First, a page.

It’s pretty bad out there. Before he left to have his Visa renewed in New Zealand, our technical analyst Gabriel Andre told us to watch 5,050 on the All Ordinaries. We’re watching. The All Ords opened up and promptly fell two percent to 5,105. It’s a new 52-week low.
What about that data yesterday on the housing market and retail sales? Retail sales rose by 0.7% in May. Apparently that was stronger than analysts expected. Should it surprise anyone? People are good at spending money these days. We live in a spend at all costs society. Saving, not so much.
New building approvals fell 6.5% in May. There are two ways to read this (more probably, but two that we can think of). The first is that tight credit conditions are choking off demand. Investors and builders aren’t interested in borrowing to build, especially if potential buyers are less likely to take loans out at higher rates.
The other way to read it is that builders don’t see demand for housing so they’re not building houses. Yes, yes. That must sound like utter nonsense if you believe there’s a genuine housing crisis. But is there a crisis in Australia’s stock of available housing? Or is it an affordability crisis? There’s a huge difference.
Why are price signals not working in the Australian housing market? High prices tend to attract production. New production-more new houses- brings prices down. It’s all text book stuff.
Price signals can be distorted by bad public policy or bad monetary policy. Are Aussie builders stymied from building new houses by rising input costs and a minefield of regulations? Is it just too expensive to borrow money right now? Or do the builders realise there are already plenty of houses? There just aren’t any inexpensive ones in places people really want to live.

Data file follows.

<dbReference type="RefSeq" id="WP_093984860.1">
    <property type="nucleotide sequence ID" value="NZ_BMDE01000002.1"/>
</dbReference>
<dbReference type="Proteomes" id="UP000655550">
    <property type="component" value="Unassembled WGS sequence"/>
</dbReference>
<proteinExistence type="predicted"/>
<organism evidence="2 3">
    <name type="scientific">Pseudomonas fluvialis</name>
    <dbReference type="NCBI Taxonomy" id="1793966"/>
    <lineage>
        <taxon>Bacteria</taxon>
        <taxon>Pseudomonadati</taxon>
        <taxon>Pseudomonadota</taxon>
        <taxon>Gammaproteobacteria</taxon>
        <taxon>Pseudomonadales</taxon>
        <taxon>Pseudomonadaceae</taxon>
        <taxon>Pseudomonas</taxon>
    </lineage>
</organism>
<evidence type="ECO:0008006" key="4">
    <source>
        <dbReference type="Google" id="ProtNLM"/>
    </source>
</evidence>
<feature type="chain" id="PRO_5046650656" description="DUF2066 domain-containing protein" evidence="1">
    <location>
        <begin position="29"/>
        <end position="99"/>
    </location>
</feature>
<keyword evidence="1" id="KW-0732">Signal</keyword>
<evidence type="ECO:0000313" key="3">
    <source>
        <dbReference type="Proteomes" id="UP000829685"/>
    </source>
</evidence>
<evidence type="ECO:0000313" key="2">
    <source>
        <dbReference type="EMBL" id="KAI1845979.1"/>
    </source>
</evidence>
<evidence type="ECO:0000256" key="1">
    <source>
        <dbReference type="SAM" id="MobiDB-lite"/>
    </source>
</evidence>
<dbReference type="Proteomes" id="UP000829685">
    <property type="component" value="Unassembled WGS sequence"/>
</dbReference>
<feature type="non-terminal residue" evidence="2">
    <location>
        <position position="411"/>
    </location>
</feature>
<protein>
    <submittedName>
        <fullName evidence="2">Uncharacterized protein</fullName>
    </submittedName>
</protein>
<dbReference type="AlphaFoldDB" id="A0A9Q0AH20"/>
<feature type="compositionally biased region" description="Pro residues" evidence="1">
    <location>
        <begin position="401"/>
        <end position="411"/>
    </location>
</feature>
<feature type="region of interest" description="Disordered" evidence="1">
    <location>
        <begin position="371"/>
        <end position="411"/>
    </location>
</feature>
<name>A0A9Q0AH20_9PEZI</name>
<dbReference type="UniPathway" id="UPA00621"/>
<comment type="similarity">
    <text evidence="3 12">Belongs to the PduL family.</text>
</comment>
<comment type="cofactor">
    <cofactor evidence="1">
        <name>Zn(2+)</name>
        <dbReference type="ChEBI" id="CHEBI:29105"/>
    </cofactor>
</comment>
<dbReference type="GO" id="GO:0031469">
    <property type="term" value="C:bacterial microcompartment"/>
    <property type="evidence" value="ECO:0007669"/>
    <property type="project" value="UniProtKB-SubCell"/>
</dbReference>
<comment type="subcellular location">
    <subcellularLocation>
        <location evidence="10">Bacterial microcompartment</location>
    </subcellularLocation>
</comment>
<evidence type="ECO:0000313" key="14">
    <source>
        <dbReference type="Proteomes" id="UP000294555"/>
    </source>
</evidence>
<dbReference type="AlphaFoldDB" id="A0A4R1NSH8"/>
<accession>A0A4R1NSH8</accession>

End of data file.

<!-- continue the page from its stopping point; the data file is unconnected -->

Oil traded up again on the NYMEX overnight. August light sweet crude traded at US$144.15 in after-hours trading. The U.S. Energy Information Administration said U.S. crude oil inventories fell by 2 million barrels. Everyone else expected them to rise. It was a disappointing result.
Here’s the thing. High oil prices are going to cause even more economic pain. If investors think they can flock to oil and ride its rise as the global economy goes to hell, they should remember that if the global economy goes to hell, the oil price is going to fall.
Right now it’s just the stock market that’s falling to pieces. This is the markets way of telling us that the second half of 2008 is going to be bad for corporate earnings. High petrol prices, tight credit, more expensive imports…gloom, gloom, and more gloom. We’re sticking with our call that oil is topping.
The Daily Reckoning Australia